Non-religious 23 Mixed.
Methodist Churches 13 United Methodist Church is abolitionist. 4
Pentecostal Churches 10 Mixed. The Assemblies of God have no official stance 5
Lutheran Churches 8 Evangelical Lutheran Church in America is abolitionist 6; the Lutheran Church, Missouri Synod is retentionist. 7
Eastern Orthodox Churches 5 Abolitionist. 8
Islam 5 The Qur'an supports the death penalty, but there is a strong tradition of mercy within the faith. 9,10
Atheists 5 Mixed. 11
Latter-Day Saints/Mormons 5 No official stance. 5,12
Judaism 4 Mixed; split along liberal and conservative lines.
Presbyterian Churches 4 Abolitionist. 13
Episcopal Church 2 Abolitionist. 14
Reformed Church in America 2 Abolitionist. 15
Jehovah's Witnesses 1.2 No official stance 16
United Church of Christ 1 Abolitionist. 17
Neo pagans Perhaps 0.7 Mixed. 18,19

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What would Jesus do (WWJD)?

As with so many other moral, ethical, and religious topics, the Bible is ambiguous on whether Yeshua of Nazareth (Jesus Christ) was a retentionist or an abolitionist:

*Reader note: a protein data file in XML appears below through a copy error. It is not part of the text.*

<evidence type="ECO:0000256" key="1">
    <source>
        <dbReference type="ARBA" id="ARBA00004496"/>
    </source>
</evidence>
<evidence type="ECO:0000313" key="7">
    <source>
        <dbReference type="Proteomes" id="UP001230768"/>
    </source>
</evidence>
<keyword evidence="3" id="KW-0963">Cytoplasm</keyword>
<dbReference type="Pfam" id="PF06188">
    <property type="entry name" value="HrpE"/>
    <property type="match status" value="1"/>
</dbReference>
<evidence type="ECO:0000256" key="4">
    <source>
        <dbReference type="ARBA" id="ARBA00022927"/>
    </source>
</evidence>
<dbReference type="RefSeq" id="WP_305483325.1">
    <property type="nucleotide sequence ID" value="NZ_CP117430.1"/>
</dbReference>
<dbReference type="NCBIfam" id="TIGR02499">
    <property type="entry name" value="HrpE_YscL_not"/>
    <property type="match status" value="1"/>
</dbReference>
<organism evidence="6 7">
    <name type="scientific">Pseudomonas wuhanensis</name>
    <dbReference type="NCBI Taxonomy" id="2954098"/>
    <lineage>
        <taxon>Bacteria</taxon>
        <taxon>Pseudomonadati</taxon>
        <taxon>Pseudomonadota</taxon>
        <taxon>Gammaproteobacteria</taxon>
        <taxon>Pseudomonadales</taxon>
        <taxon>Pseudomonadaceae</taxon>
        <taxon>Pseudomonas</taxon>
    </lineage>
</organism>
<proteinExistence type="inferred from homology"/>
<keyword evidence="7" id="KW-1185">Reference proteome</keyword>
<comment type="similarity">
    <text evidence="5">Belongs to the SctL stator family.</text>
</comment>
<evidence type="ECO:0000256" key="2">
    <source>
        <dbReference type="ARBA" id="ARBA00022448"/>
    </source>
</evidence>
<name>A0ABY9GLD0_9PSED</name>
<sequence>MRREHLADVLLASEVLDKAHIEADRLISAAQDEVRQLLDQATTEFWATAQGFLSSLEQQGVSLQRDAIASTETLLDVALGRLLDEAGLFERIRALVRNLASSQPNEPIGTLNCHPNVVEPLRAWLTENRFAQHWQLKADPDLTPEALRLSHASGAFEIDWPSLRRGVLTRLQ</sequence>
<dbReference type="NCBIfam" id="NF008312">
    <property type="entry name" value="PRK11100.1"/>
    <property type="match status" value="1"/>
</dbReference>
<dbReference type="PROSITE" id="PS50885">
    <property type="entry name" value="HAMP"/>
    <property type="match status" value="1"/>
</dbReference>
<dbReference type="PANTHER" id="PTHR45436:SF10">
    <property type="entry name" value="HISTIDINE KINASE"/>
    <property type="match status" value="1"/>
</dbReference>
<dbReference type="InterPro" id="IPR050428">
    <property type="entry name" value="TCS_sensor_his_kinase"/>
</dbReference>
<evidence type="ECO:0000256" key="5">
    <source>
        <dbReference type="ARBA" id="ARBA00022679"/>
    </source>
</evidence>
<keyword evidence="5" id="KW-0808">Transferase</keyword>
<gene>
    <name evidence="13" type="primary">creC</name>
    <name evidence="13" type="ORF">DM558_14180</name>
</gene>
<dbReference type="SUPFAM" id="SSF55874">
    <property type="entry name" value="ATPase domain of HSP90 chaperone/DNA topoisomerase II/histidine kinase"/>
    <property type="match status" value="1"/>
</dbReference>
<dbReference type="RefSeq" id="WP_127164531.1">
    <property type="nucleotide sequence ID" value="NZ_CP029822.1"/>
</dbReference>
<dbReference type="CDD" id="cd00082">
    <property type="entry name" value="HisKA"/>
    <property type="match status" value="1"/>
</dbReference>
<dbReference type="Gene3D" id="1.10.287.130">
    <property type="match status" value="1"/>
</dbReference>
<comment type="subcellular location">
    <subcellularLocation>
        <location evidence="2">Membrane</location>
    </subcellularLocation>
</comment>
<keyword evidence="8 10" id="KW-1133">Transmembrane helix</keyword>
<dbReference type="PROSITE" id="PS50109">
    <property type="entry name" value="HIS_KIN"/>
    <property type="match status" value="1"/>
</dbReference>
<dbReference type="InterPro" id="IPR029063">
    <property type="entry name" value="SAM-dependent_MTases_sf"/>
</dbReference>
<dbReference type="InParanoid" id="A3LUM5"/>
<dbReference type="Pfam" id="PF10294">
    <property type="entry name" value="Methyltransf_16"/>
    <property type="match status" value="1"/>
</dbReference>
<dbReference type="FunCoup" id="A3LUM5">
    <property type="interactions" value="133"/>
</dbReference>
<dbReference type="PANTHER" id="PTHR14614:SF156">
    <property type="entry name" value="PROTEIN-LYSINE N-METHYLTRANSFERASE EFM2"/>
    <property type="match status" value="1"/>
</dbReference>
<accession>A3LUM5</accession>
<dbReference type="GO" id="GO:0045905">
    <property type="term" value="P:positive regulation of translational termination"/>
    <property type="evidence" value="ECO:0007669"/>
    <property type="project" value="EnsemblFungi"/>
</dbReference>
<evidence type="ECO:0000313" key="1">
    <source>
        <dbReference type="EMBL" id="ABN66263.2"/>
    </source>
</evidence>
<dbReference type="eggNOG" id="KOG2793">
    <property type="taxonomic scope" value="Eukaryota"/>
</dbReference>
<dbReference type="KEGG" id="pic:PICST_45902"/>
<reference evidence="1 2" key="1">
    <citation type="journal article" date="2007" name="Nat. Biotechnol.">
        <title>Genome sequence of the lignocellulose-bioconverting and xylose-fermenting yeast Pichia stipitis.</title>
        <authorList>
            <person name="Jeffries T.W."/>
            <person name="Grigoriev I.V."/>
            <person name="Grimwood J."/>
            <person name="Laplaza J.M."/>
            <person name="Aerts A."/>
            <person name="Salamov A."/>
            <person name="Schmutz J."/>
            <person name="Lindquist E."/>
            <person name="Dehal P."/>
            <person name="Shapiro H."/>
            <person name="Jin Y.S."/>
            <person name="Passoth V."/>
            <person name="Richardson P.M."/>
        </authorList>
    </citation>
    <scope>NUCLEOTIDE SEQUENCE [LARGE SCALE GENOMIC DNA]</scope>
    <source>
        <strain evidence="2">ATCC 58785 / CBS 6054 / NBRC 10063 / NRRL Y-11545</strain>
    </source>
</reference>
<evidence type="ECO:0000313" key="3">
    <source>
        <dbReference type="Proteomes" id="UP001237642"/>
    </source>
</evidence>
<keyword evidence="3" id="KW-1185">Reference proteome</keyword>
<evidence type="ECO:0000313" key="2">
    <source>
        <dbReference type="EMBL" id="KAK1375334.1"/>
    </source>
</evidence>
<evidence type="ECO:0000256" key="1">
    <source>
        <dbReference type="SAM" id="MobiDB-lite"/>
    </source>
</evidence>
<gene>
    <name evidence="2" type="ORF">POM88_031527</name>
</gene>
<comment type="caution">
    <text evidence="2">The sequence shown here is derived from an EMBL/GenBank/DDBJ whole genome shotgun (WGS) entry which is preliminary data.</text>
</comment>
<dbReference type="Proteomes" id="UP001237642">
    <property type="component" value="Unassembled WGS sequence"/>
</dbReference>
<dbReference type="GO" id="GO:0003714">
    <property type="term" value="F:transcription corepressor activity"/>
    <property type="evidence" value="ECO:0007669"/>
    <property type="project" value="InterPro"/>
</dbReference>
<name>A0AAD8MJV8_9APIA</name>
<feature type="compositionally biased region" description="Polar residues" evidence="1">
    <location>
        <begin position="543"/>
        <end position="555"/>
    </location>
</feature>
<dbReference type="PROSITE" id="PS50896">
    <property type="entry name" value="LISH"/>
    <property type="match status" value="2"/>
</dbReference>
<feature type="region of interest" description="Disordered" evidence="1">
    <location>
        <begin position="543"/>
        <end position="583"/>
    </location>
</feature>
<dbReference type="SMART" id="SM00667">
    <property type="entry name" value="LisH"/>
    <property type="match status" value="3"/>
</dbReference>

• Jesus was a retentionist: In Matthew 5:18, Jesus referred to the Mosaic Law as defined in the Hebrew Scriptures (Old Testament). He is quoted as saying

    "For verily I say unto you, Till heaven and earth pass, one jot or one tittle shall in no wise pass from the law, till all be fulfilled."

    In Luke 16:17 he is quoted as saying:

    "And it is easier for heaven and earth to pass, than one tittle of the law to fail."

    Jots and tittles were very small punctuation marks used in ancient Hebrew.